Three Chinese citizens are taking China’s Ministry of Agriculture to court in a bid to make public a toxicology report supporting the approval of Monsanto’s popular weedkiller, Roundup, 27 years ago.
The case, a rare example of a lawsuit by private citizens against the Chinese government, comes amid renewed attention on glyphosate, the key ingredient in Roundup, after a controversial report by a World Health Organization group last month found it to be “probably carcinogenic to humans” – a claim denied by Monsanto.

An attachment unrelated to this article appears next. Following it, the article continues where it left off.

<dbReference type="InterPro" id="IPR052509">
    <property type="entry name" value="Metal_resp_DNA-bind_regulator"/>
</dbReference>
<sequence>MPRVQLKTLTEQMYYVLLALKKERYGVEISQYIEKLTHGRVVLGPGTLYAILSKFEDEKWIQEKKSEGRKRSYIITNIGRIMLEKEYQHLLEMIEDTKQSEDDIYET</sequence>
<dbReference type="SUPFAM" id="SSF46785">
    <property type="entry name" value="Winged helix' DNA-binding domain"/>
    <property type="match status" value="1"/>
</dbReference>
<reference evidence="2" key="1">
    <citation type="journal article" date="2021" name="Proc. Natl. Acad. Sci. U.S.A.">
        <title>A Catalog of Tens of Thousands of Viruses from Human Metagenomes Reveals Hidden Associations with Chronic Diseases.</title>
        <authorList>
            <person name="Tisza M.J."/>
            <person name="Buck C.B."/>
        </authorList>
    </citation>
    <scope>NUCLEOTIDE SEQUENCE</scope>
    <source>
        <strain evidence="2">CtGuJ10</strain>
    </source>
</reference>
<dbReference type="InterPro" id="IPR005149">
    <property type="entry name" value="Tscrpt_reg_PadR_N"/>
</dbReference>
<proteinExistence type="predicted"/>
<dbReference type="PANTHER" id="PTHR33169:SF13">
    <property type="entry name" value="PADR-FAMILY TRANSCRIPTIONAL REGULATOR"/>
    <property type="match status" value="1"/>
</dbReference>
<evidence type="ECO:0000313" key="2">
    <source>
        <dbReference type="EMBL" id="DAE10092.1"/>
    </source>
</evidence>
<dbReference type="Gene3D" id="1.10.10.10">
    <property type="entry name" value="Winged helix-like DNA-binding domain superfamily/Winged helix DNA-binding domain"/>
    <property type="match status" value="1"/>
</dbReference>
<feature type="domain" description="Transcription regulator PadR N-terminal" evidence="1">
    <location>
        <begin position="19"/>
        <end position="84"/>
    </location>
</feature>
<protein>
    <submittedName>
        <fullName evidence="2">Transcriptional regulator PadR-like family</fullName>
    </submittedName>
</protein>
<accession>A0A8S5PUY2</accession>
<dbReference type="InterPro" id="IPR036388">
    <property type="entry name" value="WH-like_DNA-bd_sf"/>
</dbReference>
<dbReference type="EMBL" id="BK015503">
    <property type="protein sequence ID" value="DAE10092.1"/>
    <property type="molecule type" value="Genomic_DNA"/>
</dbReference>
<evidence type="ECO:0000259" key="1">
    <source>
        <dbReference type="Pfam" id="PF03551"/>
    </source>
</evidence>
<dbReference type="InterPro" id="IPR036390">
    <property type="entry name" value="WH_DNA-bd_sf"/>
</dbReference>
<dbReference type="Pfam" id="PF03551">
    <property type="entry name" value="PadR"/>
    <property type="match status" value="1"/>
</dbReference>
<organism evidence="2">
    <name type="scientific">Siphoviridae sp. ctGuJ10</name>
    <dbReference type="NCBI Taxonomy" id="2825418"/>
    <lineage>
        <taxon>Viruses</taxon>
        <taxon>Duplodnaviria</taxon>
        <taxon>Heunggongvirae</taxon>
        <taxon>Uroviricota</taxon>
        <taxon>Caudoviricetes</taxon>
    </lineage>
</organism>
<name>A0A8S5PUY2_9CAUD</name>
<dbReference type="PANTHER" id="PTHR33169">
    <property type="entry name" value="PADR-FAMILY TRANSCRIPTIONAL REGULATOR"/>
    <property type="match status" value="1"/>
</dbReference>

It also underlines the deep-seated fears held by some Chinese over genetically modified food.
Beijing No.3 Intermediate People’s Court had accepted the case but a date for a hearing has not yet been set, an official at the court told Reuters.
Roundup is widely used on crops like soybeans that are genetically modified to resist its impact, allowing farmers to kill weeds without killing their crops. China imports about 65 percent of the world’s traded soybeans.
“The government is taking actions to deal with other food safety issues but it is not dealing with the GMO problem,” said Yang Xiaolu, 62, one of the plaintiffs bringing the case and a long-time GMO activist.
Monsanto officials have said glyphosate has been proven safe for decades, and the company has demanded a retraction from the WHO over its recent report.